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FSYNC(2)                    BSD System Calls Manual                   FSYNC(2)

NAME
     fsync -- synchronize a file's in-core state with that on disk

SYNOPSIS
     #include <unistd.h>

     int
     fsync(int fildes);

DESCRIPTION
     Fsync() causes all modified data and attributes of fildes to be moved to a permanent storage device.
     This normally results in all in-core modified copies of buffers for the associated file to be written
     to a disk.

     Note that while fsync() will flush all data from the host to the drive (i.e. the "permanent storage
     device"), the drive itself may not physically write the data to the platters for quite some time and it
     may be written in an out-of-order sequence.

     Specifically, if the drive loses power or the OS crashes, the application may find that only some or
     none of their data was written.  The disk drive may also re-order the data so that later writes may be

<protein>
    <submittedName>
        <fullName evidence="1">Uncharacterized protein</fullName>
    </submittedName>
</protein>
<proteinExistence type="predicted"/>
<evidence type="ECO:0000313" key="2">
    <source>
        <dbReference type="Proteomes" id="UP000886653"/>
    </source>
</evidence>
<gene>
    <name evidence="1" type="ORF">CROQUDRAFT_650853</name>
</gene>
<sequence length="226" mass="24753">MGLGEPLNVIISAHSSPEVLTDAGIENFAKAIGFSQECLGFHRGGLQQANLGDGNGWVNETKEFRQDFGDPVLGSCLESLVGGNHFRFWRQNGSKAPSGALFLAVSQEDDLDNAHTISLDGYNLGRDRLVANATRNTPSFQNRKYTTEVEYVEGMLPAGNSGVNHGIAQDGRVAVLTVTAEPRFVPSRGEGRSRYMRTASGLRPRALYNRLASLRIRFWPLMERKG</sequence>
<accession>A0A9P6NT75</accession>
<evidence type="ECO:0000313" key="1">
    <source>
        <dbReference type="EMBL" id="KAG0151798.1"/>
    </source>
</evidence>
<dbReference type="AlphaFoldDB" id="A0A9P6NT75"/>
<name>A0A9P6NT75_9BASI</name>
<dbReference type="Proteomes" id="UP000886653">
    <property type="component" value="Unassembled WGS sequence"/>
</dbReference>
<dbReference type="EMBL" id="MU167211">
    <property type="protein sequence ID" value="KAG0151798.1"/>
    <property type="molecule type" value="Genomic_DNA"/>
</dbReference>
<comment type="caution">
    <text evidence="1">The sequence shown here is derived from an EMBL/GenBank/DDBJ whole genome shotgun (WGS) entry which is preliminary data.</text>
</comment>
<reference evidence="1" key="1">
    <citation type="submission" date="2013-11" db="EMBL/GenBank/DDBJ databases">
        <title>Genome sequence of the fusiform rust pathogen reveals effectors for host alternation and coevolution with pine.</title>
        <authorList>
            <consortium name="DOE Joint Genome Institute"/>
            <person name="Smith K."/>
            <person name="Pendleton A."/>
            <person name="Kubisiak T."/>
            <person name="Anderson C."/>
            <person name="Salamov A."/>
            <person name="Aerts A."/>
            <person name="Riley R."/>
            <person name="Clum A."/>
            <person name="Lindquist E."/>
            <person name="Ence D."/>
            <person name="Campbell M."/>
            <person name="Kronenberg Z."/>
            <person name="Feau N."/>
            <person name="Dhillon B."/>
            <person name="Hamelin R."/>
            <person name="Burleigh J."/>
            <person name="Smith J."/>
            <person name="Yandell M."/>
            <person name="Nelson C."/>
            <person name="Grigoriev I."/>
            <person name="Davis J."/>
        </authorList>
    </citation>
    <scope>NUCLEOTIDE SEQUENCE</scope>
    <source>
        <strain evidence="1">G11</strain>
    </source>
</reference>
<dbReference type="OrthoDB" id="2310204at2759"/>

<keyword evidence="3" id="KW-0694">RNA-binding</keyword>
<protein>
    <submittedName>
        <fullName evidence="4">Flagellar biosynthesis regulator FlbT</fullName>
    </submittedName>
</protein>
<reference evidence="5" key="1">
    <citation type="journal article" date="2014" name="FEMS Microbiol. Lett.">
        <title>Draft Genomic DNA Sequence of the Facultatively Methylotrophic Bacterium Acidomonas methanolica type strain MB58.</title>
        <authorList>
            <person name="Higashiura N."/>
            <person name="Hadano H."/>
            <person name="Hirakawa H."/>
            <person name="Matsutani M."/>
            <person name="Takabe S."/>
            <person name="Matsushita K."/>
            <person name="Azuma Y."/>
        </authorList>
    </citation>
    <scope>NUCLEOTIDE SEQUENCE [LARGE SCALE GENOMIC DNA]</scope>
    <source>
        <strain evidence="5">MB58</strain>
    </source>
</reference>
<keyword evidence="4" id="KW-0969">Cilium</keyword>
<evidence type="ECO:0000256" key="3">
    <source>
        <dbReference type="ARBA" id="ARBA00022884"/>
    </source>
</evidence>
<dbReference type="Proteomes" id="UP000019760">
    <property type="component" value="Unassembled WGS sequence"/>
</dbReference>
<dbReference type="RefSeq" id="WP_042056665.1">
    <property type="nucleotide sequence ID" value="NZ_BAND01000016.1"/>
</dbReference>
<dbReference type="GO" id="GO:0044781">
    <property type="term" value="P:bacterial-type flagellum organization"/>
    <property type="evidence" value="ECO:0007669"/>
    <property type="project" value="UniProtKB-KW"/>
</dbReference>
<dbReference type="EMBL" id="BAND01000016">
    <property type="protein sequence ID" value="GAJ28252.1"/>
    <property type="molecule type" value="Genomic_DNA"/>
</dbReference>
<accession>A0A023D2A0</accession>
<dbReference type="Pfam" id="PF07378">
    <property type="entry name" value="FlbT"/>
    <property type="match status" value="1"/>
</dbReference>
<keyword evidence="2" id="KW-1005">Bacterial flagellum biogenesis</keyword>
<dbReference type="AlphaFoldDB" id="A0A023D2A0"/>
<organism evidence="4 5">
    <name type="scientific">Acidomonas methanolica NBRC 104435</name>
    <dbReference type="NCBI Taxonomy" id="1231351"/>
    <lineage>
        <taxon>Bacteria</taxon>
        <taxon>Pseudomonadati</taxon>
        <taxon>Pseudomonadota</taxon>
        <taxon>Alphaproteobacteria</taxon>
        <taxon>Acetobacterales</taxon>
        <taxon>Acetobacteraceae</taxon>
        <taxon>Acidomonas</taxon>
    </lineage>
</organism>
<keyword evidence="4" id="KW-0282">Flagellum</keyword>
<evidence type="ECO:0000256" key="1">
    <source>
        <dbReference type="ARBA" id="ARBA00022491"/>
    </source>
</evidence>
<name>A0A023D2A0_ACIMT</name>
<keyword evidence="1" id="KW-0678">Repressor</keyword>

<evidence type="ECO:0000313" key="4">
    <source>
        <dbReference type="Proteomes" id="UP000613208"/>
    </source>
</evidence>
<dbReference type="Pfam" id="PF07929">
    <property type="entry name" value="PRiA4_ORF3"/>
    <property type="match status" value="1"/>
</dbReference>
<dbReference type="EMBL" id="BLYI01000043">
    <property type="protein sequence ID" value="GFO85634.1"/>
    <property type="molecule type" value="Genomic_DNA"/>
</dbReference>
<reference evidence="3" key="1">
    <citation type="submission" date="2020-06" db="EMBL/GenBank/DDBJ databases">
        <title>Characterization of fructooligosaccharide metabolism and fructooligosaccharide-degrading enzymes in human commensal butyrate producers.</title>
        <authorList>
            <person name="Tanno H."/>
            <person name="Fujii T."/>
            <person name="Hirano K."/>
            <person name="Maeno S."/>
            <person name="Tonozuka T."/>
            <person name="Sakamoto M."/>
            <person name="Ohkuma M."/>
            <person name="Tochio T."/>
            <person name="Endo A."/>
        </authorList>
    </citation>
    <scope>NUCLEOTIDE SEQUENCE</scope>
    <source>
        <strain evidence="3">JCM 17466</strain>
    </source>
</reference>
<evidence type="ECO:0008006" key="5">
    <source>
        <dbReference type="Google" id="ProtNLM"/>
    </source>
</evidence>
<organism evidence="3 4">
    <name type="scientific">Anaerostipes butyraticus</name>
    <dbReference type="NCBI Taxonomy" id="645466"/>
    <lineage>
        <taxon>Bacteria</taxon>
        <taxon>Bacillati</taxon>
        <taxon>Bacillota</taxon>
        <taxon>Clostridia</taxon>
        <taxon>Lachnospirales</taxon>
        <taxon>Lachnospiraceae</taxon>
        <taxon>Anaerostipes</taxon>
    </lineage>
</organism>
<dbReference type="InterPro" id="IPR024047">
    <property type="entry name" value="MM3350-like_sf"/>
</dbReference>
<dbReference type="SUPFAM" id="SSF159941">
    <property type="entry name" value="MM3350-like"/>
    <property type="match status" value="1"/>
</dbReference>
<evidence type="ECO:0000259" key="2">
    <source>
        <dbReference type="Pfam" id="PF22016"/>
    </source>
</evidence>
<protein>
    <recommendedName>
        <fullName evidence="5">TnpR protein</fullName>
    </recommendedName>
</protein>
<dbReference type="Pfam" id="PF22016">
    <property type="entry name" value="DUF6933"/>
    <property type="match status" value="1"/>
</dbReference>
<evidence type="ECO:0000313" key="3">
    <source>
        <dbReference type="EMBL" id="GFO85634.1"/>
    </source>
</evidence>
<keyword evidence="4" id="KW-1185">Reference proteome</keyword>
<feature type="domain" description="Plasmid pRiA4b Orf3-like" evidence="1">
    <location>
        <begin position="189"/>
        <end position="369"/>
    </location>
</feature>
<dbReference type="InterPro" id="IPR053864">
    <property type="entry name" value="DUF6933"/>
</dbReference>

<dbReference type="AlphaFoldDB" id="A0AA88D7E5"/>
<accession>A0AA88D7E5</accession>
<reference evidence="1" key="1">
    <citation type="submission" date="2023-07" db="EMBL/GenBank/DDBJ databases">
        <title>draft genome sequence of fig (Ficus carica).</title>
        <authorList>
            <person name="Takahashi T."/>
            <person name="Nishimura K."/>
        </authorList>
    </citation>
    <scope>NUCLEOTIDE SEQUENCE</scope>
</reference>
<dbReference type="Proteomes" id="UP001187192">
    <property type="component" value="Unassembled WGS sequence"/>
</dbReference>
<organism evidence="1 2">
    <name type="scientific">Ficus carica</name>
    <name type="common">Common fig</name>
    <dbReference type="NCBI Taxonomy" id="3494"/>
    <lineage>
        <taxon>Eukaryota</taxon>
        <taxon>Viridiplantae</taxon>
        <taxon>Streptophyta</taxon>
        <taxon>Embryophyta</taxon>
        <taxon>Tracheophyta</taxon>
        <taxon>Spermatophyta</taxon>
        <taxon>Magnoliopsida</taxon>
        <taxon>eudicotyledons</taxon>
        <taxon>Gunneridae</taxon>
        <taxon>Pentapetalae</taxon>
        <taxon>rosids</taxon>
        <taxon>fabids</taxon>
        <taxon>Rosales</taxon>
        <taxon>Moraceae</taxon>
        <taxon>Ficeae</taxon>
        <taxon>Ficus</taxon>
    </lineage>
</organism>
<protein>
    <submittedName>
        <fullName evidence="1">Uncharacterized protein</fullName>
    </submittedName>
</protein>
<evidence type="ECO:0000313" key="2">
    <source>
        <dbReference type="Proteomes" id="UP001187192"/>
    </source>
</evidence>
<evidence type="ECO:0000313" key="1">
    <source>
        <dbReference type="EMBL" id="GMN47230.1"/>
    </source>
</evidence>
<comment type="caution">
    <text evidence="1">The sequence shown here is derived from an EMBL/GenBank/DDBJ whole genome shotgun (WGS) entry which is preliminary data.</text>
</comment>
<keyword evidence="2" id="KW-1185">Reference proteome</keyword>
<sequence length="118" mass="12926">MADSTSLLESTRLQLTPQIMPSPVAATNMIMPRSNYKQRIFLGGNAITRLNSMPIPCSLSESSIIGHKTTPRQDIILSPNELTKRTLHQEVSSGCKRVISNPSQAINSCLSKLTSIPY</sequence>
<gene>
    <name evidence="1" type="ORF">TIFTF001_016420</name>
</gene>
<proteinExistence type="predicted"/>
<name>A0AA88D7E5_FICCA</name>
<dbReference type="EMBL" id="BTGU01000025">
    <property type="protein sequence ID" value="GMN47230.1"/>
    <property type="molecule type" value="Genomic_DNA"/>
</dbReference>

present, while earlier writes are not.

     This is not a theoretical edge case.  This scenario is easily reproduced with real world workloads and
     drive power failures.

     For applications that require tighter guarantees about the integrity of their data, Mac OS X provides
     the F_FULLFSYNC fcntl.  The F_FULLFSYNC fcntl asks the drive to flush all buffered data to permanent
     storage.  Applications, such as databases, that require a strict ordering of writes should use F_FULLF-SYNC F_FULLFSYNC
     SYNC to ensure that their data is written in the order they expect.  Please see fcntl(2) for more
     detail.

RETURN VALUES
     The fsync() function returns the value 0 if successful; otherwise the value -1 is returned and the
     global variable errno is set to indicate the error.

ERRORS
     The fsync() system call will fail if:

     [EBADF]            fildes is not a valid descriptor.

     [EINTR]            Its execution is interrupted by a signal.

     [EINVAL]           fildes refers to a file type (e.g., a socket) that does not support this operation.

     [EIO]              An I/O error occurred while reading from or writing to the file system.

     If a queued I/O operation fails, fsync() may fail with any of the errors defined for read(2) or
     write(2).

SEE ALSO
     fcntl(2), read(2), sync(2), write(2), sync(8), update(8)

HISTORY
     The fsync() function call appeared in 4.2BSD.

4.2 Berkeley Distribution        June 4, 1993        4.2 Berkeley Distribution

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